ann morrisAnn Morris

2012 Honoree

I obtained my disability at age 12 when I developed scoliosis and made routine trips to the St. Louis Shriners Hospital for Crippled Children, a name that took years before they changed it to more acceptable wording. However, for many years I didn’t consider it a disability, but just circumstances that I would have to deal with and keep on going. I did gain a good amount of perseverance and determination that has served me well throughout life. In later years as my condition has progressively worsened, I’ve had to be more creative in finding alternate ways of doing what I want, which is the key to staying independent with a disability.

SCIL opened on February 3, 1986, after Dr. Doris Ewing had written and received a grant to create a Center for Independent Living (CIL). The need for such an agency was extremely important in Southwest Missouri. I accepted a job at SCIL when it opened because the concept of independent living was one I strongly believed in. The concept of forming an agency unlike any other was quite exciting. We could be advocates for disability rights, provide a wide variety of services, and strive to enrich the quality of life for all people with disabilities. We were the fifth CIL in Missouri and were given 21 counties as our service area – quite a challenge on a tiny budget and one and a half employees! Later we obtained more funds, and as more Centers eventually opened, our area was reduced to eight counties. I had good mentors in the other four directors in the state, particularly Jim Tuscher and Gina McDonald. We were all passionate about getting equal access for people with disabilities in areas such as schools, work places, businesses, and entertainment, and transportation. I was fortunate to be able to work on the local, state, and national level toward the goal of achieving equal opportunity for people with disabilities.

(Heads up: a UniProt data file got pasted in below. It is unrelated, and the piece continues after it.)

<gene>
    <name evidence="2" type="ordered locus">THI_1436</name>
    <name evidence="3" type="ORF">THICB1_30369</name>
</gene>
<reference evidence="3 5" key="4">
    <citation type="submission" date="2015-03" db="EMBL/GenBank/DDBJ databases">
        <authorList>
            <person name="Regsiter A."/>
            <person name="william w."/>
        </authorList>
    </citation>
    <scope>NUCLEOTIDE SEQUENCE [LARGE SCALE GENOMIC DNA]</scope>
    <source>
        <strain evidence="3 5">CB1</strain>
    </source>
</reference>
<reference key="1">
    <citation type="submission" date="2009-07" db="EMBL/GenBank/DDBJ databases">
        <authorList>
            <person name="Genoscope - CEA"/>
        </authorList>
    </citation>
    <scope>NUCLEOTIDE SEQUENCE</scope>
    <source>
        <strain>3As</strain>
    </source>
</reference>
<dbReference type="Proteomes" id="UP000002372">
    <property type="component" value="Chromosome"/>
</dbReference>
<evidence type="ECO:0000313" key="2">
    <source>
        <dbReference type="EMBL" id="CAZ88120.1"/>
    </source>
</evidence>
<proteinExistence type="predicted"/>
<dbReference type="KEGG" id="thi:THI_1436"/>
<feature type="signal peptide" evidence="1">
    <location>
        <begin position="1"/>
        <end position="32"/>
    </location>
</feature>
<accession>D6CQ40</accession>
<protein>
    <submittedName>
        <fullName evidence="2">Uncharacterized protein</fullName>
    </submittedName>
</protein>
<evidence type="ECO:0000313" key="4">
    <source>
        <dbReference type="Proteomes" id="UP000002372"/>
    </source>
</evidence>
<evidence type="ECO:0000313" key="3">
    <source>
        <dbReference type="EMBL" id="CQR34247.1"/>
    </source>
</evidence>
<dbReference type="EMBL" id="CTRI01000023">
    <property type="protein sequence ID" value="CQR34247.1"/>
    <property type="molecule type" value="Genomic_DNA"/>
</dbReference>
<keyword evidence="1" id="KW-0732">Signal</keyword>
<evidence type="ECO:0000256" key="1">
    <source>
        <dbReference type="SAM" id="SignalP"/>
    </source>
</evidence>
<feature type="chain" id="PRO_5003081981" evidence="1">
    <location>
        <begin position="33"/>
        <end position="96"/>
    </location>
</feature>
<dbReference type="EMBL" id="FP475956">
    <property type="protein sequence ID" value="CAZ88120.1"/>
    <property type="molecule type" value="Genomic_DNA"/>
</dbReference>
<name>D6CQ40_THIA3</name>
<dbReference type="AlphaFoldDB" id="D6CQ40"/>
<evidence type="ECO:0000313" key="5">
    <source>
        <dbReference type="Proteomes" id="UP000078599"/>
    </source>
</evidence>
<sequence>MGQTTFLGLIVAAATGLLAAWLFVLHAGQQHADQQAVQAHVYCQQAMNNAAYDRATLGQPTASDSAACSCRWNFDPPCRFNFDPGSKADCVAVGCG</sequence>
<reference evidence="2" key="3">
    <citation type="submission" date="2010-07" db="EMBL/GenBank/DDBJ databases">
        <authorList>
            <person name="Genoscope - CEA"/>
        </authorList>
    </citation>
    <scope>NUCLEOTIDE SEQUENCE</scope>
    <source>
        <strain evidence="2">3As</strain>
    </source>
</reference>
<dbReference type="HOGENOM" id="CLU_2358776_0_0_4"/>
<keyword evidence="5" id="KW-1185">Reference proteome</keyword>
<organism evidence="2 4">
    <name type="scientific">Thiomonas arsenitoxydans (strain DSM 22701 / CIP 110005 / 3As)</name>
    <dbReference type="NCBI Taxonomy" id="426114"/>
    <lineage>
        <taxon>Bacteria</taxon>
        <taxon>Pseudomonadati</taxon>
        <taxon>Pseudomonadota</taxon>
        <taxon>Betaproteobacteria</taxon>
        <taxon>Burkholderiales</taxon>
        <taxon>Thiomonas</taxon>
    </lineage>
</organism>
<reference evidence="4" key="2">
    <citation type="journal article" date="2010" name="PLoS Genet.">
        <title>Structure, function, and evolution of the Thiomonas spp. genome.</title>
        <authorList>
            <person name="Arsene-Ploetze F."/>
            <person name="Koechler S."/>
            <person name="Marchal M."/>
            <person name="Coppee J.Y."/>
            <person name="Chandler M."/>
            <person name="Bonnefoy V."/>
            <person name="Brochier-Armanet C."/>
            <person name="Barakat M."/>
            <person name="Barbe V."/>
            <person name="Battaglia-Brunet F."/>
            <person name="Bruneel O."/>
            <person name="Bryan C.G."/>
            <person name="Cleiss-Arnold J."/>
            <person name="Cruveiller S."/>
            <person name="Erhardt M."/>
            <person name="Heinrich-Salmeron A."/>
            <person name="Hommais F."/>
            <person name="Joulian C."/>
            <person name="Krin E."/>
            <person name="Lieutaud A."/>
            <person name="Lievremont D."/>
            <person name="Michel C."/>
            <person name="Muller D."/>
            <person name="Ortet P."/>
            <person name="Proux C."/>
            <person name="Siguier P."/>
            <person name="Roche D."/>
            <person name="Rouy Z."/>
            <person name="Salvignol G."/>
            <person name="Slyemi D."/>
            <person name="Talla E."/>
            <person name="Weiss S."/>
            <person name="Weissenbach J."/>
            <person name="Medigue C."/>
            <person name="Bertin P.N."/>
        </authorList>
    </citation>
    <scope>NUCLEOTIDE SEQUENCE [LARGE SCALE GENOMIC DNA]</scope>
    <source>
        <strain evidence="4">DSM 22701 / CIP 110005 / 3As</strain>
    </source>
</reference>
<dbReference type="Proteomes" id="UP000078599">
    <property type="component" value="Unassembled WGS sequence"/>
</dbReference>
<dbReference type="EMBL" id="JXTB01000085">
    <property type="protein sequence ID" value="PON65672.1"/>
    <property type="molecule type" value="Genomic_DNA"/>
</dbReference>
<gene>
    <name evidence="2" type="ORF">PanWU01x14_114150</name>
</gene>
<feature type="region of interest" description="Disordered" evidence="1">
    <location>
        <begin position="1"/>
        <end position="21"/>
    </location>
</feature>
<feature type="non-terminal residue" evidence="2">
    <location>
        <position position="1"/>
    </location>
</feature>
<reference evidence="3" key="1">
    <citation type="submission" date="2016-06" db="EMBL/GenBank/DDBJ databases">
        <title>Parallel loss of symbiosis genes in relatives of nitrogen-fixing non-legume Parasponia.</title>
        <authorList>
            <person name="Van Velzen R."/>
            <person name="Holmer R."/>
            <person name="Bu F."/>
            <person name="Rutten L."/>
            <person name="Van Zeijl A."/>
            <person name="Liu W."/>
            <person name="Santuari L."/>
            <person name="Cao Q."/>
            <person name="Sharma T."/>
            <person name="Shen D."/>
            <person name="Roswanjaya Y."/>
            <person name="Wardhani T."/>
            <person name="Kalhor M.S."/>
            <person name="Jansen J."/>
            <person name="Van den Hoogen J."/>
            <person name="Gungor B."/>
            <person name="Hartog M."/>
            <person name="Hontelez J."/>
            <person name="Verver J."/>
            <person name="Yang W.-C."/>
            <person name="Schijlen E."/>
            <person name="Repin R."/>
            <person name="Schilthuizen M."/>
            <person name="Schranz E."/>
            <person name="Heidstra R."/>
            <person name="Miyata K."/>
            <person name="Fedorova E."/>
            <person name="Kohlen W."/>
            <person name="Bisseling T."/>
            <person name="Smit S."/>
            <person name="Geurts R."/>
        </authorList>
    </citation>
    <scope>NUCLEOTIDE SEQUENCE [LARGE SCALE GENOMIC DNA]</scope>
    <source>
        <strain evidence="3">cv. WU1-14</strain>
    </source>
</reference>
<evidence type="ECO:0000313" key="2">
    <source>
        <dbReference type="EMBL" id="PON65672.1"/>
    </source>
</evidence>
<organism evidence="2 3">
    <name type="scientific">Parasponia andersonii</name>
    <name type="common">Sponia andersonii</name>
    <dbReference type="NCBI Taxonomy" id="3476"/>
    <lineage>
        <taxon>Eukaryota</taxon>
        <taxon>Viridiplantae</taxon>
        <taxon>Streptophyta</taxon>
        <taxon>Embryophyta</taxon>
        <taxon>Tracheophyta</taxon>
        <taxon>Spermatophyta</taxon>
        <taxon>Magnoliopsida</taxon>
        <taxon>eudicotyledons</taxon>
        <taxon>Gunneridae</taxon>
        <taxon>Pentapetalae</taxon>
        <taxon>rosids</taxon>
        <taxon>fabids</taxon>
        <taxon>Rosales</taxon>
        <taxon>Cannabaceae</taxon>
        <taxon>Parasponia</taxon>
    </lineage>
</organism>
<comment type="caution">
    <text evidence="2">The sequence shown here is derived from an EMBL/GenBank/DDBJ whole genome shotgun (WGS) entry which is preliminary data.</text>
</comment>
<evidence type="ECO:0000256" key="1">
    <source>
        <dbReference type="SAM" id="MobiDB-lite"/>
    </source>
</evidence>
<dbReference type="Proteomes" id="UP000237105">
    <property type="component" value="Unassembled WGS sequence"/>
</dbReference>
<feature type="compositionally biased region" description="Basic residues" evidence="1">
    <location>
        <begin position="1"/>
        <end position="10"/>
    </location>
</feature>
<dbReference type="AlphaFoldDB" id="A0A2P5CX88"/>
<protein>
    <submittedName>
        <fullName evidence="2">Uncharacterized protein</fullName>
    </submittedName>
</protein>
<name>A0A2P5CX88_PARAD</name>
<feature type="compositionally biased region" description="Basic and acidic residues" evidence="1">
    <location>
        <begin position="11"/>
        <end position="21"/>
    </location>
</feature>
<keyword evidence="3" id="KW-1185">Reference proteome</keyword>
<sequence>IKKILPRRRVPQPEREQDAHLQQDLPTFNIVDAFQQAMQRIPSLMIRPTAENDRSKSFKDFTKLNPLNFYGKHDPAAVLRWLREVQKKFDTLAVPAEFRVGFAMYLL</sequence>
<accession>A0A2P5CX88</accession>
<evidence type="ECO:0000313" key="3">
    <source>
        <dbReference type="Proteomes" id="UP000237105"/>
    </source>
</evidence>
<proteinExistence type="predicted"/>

The greatest change achieved by the disability movement during the last 25 years was the enactment in 1990 of the Americans With Disabilities Act. This is an example of what is possible when people with disabilities make their voices heard and demand equal rights.

This law helped us in many ways, but there are still many issues to continually address.

All of us involved in growing SCIL along the way, both consumers and staff, have much to be proud of!

The Southwest Center for Independent Living (SCIL) recognizes people of the Ozarks with disabilities for their past and present efforts to ensure that people with disabilities have the choice to live independently in the community. Nominations can be submitted anytime and will be considered in these categories: advocacy, community service, peer mentoring, positive role model, determination, and leadership in the community. A new honoree is announced in each bimonthly newsletter issue and a photo of the nominee will be displayed on the “Honoring People with Disabilities Wall” at the Springfield office.

Contact us for a nomination form or visit

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